A Political Recipe for Unhappiness

I found this while recently reading David R. Dietrich’s Rebellious Conservatives: Social Movements in Defense of Privilege. 

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The central argument of Dietrich’s book is that conservative movements seek to restrict access to privileges. This is a defining characteristic of such movements.

Think of what that means–if your idea of success was defined by how effectively you limited other people’s access to good things. You’d have to always be on the lookout for people who were getting more than you think they deserve. You’d always have to be judging yourself against them. You’d have to be always thinking about the world as scarce rather than as rich. You’d have to be constantly judging other people, for “conservative movements seek to justify their reasons for excluding particularly groups by defining those with whom they do not want to share particular privileges as unworthy.” It’s a recipe for unhappiness.

This is why, as Helaine Olen wrote recently in the Washington Post, so many of our politicians look like stereotypical old men: “Instead of yelling at kids to get off their lawn or to turn down the music, they yell at women, immigrants, foreign leaders and anyone else who wants a place at the table.” To be fair, she cites examples from Republican and Democrats, but shrinking access to rights and privileges is an actual plank in the Republican platform. It wasn’t the Democrats, after all, who just won a Supreme Court case to rid voter rolls of registered voters.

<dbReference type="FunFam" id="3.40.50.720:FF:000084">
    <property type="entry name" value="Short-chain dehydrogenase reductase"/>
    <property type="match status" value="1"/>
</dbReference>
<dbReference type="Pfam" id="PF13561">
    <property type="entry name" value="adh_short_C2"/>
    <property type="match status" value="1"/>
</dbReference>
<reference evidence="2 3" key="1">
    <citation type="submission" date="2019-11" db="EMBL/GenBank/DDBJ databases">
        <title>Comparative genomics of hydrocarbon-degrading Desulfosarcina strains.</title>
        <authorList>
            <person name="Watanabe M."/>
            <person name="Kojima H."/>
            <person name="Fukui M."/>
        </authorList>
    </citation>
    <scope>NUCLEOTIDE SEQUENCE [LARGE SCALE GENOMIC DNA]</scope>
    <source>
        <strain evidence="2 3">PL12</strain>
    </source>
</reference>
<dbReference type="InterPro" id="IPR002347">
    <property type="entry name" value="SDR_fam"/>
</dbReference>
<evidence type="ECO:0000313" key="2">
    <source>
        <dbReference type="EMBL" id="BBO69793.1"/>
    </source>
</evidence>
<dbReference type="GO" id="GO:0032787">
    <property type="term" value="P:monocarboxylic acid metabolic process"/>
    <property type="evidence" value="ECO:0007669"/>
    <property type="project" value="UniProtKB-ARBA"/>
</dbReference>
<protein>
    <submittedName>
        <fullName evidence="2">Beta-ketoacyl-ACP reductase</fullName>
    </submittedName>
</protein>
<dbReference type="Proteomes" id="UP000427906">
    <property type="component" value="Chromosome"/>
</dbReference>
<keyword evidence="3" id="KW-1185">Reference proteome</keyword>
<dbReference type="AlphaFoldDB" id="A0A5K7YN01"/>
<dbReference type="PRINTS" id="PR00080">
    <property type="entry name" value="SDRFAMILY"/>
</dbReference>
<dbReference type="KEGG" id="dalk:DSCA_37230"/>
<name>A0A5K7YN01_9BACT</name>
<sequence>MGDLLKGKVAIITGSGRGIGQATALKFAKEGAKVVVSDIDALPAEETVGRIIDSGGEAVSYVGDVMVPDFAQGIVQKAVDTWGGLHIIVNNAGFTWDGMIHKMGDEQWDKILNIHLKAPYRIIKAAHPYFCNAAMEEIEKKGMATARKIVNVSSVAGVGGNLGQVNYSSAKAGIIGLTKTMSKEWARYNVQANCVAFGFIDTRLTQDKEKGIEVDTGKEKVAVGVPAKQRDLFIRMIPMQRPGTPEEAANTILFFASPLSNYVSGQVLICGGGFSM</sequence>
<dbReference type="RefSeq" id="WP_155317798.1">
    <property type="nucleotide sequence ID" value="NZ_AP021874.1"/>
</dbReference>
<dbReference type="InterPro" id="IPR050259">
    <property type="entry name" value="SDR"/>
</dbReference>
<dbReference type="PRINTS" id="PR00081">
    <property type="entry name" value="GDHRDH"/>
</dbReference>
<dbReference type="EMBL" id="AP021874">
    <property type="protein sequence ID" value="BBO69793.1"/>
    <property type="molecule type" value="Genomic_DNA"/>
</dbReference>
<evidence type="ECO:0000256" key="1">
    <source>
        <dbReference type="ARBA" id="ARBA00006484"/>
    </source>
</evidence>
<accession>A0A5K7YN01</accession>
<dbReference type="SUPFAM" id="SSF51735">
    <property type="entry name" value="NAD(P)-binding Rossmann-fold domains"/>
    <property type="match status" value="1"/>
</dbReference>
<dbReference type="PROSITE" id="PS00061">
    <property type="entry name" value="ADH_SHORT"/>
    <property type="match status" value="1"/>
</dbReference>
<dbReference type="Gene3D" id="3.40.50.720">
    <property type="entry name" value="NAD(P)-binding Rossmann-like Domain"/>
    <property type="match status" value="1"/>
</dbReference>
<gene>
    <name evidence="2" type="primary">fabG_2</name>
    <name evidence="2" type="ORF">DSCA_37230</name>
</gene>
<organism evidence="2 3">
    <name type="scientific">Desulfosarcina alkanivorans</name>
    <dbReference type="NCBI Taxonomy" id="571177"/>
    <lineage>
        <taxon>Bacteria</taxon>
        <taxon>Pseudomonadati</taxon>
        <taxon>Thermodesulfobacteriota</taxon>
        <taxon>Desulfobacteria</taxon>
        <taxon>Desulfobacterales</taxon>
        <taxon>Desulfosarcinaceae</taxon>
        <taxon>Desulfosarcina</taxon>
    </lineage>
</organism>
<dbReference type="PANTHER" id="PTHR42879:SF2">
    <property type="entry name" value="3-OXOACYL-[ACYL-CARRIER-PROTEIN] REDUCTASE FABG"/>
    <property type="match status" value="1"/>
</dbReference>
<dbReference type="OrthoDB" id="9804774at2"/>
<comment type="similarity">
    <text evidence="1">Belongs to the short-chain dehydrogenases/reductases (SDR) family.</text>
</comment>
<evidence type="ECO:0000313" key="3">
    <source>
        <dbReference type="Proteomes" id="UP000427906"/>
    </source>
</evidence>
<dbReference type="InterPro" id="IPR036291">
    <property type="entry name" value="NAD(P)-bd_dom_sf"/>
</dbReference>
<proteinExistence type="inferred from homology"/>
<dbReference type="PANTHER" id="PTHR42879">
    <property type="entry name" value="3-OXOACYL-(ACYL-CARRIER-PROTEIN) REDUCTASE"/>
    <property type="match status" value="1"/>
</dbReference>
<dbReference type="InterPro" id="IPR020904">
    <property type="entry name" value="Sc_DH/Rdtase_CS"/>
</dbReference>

If narrowing the doorway so that other people can’t walk through it is your goal, then you probably have a frustrating, angry, bad, sad life.

It might just kill you.


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